One of the most formative theological books I ever read is Luther’s De Servo Arbitrio or merely The Bondage of the Will. You may accuse Luther of barbaric arrogance, to which he would humbly admit, but you cannot fail to concede to the forcefulness of the argument he makes in this masterpiece.
Ron Highfield in his rather great book Great Is the Lord mentions that ‘(God’s) uniqueness is personal and incommunicable.’ He also says that ‘the biblical declaration of God’s uniqueness does not speak merely of divine nature.’
Today, during the class break of Systematic Theology One, I had a short conversation with a fellow seminary student about the doctrine of Inseparable operations. The main idea this teaching conveys is that in every action God does in the world, the Father, Son, and Holy Spirit act inseparably, and indivisibly.
As I do the required reading for my courses, I often encounter golden nuggets that force me to stop my reading, ponder, and at times dance inwardly. Then I rejoice and mutter a few words of wonder and doxology.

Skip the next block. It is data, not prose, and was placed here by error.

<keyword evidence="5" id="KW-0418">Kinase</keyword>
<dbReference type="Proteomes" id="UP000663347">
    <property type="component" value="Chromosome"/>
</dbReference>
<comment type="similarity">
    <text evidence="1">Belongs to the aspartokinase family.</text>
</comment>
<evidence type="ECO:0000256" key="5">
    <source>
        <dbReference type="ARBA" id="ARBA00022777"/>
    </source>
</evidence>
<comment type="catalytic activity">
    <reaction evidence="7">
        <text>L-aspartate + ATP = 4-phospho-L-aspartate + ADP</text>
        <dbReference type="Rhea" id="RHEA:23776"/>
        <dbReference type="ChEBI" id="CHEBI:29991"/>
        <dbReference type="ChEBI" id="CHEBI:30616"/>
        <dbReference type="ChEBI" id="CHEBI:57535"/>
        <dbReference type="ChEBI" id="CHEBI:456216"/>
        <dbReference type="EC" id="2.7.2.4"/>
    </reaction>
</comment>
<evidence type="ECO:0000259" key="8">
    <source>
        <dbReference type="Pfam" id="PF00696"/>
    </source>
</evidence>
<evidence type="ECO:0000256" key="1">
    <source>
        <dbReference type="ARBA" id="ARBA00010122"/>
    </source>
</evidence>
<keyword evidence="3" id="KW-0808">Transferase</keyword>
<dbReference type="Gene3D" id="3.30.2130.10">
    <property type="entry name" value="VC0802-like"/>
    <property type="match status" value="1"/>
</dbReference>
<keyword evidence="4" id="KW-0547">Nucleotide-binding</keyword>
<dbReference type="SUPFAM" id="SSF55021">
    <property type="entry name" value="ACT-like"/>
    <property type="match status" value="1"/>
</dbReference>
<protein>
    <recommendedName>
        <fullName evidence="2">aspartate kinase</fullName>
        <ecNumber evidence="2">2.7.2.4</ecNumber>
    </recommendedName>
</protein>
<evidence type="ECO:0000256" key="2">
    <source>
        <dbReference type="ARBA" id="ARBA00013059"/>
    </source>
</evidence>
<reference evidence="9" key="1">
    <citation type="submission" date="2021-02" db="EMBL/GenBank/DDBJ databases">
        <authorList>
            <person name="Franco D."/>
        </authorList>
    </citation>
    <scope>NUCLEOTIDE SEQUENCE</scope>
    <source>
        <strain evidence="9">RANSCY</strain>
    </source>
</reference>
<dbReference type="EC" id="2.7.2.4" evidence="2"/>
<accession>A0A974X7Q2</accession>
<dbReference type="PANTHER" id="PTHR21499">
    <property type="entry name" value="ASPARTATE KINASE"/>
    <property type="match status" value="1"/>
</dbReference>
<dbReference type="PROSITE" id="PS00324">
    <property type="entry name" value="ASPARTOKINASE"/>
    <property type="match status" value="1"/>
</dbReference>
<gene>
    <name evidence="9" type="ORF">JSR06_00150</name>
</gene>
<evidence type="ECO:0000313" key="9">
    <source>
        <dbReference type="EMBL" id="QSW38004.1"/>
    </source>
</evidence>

This last Sunday, while preaching on 1 John 2:3-14, Pastor Bobby (of North Shore Community Baptist Church in Beverly South Hamilton MA) hinted on how Christianity (and the gospel) does not offer us just another item to add to the list of activities we already have. He mentioned that for most people, the invitation to a personal relationship with God looks just like that, an additional item on their ‘to-do-list.’
Eternal life, according to Jesus in John 17:3, is the knowledge of the Triune God. If this is so, then our eternal vocation is to know God and enjoy Him forever. Also, if this holds true, then our endeavors here on earth must be to know Him as much as we can, with a singular and simple focus.
A reader of my blog asked me to do a simple write-up about deliverance. Not that this topic is so simple as to be exhausted in a couple of words, for ‘deliverance’ can mean different things depending on who uses it and how.
It is often said, rightly, that the whole purpose of our being is so that we may know God, through whom and for whom all things exist, and to enjoy Him forever, in an intimate experiential and mysterious way. Apart from this, we live for nothing else.